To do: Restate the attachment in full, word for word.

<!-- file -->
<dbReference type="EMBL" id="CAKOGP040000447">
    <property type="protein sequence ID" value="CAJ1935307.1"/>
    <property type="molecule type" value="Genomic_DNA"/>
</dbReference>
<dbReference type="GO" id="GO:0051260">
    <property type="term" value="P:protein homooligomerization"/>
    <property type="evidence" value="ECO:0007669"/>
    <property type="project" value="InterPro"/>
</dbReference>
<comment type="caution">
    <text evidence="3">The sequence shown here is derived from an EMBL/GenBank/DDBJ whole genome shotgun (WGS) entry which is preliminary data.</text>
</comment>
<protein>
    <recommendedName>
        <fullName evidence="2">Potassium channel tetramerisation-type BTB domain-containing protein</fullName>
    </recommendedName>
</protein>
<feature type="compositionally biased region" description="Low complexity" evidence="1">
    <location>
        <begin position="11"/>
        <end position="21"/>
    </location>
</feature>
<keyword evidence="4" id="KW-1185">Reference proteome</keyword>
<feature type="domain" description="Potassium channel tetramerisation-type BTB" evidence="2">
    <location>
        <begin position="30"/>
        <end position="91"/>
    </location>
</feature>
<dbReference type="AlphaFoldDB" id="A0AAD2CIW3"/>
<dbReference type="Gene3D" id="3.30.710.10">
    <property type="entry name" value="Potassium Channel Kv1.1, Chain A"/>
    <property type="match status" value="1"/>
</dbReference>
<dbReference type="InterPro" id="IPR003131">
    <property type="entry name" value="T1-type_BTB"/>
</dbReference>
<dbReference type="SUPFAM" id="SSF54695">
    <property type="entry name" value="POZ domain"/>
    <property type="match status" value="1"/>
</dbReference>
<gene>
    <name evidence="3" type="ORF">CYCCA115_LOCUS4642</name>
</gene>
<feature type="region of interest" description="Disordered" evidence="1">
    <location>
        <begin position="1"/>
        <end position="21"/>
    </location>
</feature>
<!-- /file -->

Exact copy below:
<dbReference type="EMBL" id="CAKOGP040000447">
    <property type="protein sequence ID" value="CAJ1935307.1"/>
    <property type="molecule type" value="Genomic_DNA"/>
</dbReference>
<dbReference type="GO" id="GO:0051260">
    <property type="term" value="P:protein homooligomerization"/>
    <property type="evidence" value="ECO:0007669"/>
    <property type="project" value="InterPro"/>
</dbReference>
<comment type="caution">
    <text evidence="3">The sequence shown here is derived from an EMBL/GenBank/DDBJ whole genome shotgun (WGS) entry which is preliminary data.</text>
</comment>
<protein>
    <recommendedName>
        <fullName evidence="2">Potassium channel tetramerisation-type BTB domain-containing protein</fullName>
    </recommendedName>
</protein>
<feature type="compositionally biased region" description="Low complexity" evidence="1">
    <location>
        <begin position="11"/>
        <end position="21"/>
    </location>
</feature>
<keyword evidence="4" id="KW-1185">Reference proteome</keyword>
<feature type="domain" description="Potassium channel tetramerisation-type BTB" evidence="2">
    <location>
        <begin position="30"/>
        <end position="91"/>
    </location>
</feature>
<dbReference type="AlphaFoldDB" id="A0AAD2CIW3"/>
<dbReference type="Gene3D" id="3.30.710.10">
    <property type="entry name" value="Potassium Channel Kv1.1, Chain A"/>
    <property type="match status" value="1"/>
</dbReference>
<dbReference type="InterPro" id="IPR003131">
    <property type="entry name" value="T1-type_BTB"/>
</dbReference>
<dbReference type="SUPFAM" id="SSF54695">
    <property type="entry name" value="POZ domain"/>
    <property type="match status" value="1"/>
</dbReference>
<gene>
    <name evidence="3" type="ORF">CYCCA115_LOCUS4642</name>
</gene>
<feature type="region of interest" description="Disordered" evidence="1">
    <location>
        <begin position="1"/>
        <end position="21"/>
    </location>
</feature>